If you enjoy high quality audio playback in your car, you may have decided to invest in a premium quality car stereo system with a separate amplifier. The difference between a high quality stereo system with amp and a regular car radio is power. The typical car stereo has a small amp that powers the speakers. A separate, dedicated car amplifier is capable of driving the speakers a lot harder. This generates more volume. If your CD player or radio appears to be working, but the speakers aren't generating any sound then it's likely that there is a problem with your car amplifier.
Troubleshoot the car audio system to confirm a problem with the amplifier. Turn the ignition key so that battery is engaged. Check the volume settings on the stereo to make sure it is delivering sufficient signal to the amplifier.
Inspect the car amp. If the power light indicator comes on but the amplifier fails to generate power to the speakers, the problem is likely to be located in the output stage of the amplifier. If the power light indicator fails to come on the problem is likely to be located in the power section of the amplifier.
Unscrew and remove the amp but leave it wired in. Most separate amps are located in the boot of the car. If your amp is fried it likely to be because of a blown fuse, shorted transistor or damaged transformer. However it's smart to check for obvious causes such as loose wires and physical damage first.
Open up the amplifier chassis and use a flash light to inspect the circuit board. Replace any damaged wires and loose parts. If you spot any loose wiring, disconnect it and then make a new connection with your soldering iron. The circuit board inside the chassis will have an array of surface-mounted parts, such as transistors and resistors. Gently push each one to make sure the are securely attached to the board. Unscrew the circuit board and flip it upside down. Inspect the solder joints on the base. Melt any bad solder joints and make new ones.
Measure the transformers. Your power transformer takes the current from your car battery and uses it to add power to the audio signal from the stereo. Your output transformer adds voltage to that signal and sends it to the speakers. Damage to either can fry your amp. Turn the car ignition off and attach your meter leads to the primary winding on the power transformer. If you get anything lower than the idle current of the car battery, replace the power transformer. If your power transformer has a secondary winding, test that too. Turn off the ignition, disconnect the meter leads and reattach them.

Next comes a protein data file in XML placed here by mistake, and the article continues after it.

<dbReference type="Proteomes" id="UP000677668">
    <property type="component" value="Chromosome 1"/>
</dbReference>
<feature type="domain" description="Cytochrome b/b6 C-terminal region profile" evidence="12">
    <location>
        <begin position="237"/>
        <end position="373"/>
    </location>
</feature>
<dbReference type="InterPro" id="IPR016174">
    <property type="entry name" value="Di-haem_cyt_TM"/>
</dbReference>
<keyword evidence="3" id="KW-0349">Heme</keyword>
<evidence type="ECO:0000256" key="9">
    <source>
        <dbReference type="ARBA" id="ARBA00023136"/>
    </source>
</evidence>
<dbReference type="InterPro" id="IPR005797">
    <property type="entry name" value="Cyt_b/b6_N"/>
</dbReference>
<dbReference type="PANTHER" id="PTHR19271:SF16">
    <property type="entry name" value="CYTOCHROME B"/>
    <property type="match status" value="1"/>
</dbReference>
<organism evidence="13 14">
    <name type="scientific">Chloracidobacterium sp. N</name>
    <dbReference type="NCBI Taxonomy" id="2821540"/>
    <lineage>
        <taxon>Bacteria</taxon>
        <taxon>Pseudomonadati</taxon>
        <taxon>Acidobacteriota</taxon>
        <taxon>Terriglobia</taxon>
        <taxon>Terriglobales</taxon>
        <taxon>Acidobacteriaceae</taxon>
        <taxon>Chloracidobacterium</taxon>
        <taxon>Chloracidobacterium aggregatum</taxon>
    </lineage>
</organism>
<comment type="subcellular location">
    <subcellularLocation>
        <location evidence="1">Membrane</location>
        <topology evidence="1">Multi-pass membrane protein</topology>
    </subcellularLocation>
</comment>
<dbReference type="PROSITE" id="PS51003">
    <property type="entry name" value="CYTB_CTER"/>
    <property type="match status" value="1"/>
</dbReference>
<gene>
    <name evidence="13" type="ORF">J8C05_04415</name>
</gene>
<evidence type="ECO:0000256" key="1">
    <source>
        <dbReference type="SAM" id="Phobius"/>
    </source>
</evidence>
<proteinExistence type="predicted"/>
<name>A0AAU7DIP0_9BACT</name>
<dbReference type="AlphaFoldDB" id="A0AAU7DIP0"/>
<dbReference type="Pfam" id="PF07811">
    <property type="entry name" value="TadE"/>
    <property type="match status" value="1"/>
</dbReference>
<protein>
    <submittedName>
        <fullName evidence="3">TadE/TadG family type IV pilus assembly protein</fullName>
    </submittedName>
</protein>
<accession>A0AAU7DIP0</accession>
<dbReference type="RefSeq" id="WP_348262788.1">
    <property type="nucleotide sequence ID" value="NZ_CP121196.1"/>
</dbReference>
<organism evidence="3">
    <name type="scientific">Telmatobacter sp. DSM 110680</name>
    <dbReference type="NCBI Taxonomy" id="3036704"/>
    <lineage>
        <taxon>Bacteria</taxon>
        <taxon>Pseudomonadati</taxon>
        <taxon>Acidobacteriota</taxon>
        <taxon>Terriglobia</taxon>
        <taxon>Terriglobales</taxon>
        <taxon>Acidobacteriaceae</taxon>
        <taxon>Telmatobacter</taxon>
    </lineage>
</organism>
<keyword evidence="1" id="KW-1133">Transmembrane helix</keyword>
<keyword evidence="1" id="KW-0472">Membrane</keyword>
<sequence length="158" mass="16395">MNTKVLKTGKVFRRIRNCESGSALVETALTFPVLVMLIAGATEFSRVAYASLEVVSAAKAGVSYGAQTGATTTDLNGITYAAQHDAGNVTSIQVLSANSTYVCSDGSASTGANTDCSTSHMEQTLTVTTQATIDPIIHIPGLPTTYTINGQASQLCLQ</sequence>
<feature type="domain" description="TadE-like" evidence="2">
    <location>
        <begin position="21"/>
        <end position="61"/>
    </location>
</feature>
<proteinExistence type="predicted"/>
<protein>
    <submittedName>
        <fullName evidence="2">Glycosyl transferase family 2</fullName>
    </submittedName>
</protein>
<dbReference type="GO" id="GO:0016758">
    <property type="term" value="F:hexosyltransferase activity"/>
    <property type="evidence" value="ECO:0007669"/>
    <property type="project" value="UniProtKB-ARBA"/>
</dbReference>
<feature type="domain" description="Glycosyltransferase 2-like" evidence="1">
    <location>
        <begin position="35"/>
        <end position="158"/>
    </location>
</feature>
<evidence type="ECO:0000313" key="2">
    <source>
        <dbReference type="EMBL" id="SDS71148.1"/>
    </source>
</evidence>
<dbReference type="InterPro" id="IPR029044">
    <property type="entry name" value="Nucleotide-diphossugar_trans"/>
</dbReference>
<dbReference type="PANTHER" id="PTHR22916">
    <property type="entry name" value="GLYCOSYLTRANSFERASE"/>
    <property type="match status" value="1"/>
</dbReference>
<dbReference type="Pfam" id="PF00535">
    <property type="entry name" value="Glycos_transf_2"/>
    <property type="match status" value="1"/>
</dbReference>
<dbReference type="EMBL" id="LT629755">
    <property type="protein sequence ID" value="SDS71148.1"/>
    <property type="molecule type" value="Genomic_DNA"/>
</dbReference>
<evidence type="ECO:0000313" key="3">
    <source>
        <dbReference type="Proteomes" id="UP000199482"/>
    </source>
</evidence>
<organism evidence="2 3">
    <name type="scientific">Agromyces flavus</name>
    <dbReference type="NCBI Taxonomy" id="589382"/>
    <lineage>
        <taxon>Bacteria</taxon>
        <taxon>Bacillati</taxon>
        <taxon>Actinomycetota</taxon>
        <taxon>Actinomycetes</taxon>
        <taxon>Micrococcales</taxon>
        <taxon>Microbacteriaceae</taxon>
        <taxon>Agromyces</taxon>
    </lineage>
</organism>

Turn on the ignition and check the reading. Then perform the same test on the output transformer. If the output transformer gives a lower reading than the power rating listed in the amp's user manual, use the multimeter to check for shorted fuses. Check each transistor, starting with the one nearest to the output transformer. Replace any that give a low reading.
Test out your multimeter on a working stereo to calibrate it.
Exercise extreme caution when testing any internal part of your amplifier. There are potentially fatal currents running through your amp, whether it is fried or not.
Tips and warnings
- Test out your multimeter on a working stereo to calibrate it.
- Exercise extreme caution when testing any internal part of your amplifier. There are potentially fatal currents running through your amp, whether it is fried or not.
Things you need
- Soldering iron